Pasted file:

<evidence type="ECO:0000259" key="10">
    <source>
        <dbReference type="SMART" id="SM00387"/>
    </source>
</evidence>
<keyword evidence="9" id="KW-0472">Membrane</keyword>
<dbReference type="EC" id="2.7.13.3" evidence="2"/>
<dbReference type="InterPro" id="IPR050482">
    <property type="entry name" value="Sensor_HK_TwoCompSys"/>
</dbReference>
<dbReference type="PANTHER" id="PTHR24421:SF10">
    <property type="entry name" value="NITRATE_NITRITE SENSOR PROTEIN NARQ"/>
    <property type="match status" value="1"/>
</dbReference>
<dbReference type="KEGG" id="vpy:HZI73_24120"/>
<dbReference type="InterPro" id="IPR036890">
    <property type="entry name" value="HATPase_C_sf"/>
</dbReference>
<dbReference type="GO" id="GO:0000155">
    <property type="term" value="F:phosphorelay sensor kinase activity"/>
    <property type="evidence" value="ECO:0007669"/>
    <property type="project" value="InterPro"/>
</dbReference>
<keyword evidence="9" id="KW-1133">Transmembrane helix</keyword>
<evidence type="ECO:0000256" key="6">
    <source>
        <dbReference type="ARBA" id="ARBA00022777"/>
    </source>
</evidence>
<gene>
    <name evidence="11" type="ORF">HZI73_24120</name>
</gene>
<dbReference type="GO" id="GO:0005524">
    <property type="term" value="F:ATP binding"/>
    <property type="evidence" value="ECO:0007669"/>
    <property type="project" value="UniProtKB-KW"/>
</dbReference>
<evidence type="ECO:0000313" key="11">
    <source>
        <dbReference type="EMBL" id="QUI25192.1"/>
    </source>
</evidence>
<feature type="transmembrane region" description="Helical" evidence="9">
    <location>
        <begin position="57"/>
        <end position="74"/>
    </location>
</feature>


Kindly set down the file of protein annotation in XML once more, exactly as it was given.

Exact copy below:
<evidence type="ECO:0000259" key="10">
    <source>
        <dbReference type="SMART" id="SM00387"/>
    </source>
</evidence>
<keyword evidence="9" id="KW-0472">Membrane</keyword>
<dbReference type="EC" id="2.7.13.3" evidence="2"/>
<dbReference type="InterPro" id="IPR050482">
    <property type="entry name" value="Sensor_HK_TwoCompSys"/>
</dbReference>
<dbReference type="PANTHER" id="PTHR24421:SF10">
    <property type="entry name" value="NITRATE_NITRITE SENSOR PROTEIN NARQ"/>
    <property type="match status" value="1"/>
</dbReference>
<dbReference type="KEGG" id="vpy:HZI73_24120"/>
<dbReference type="InterPro" id="IPR036890">
    <property type="entry name" value="HATPase_C_sf"/>
</dbReference>
<dbReference type="GO" id="GO:0000155">
    <property type="term" value="F:phosphorelay sensor kinase activity"/>
    <property type="evidence" value="ECO:0007669"/>
    <property type="project" value="InterPro"/>
</dbReference>
<keyword evidence="9" id="KW-1133">Transmembrane helix</keyword>
<evidence type="ECO:0000256" key="6">
    <source>
        <dbReference type="ARBA" id="ARBA00022777"/>
    </source>
</evidence>
<gene>
    <name evidence="11" type="ORF">HZI73_24120</name>
</gene>
<dbReference type="GO" id="GO:0005524">
    <property type="term" value="F:ATP binding"/>
    <property type="evidence" value="ECO:0007669"/>
    <property type="project" value="UniProtKB-KW"/>
</dbReference>
<evidence type="ECO:0000313" key="11">
    <source>
        <dbReference type="EMBL" id="QUI25192.1"/>
    </source>
</evidence>
<feature type="transmembrane region" description="Helical" evidence="9">
    <location>
        <begin position="57"/>
        <end position="74"/>
    </location>
</feature>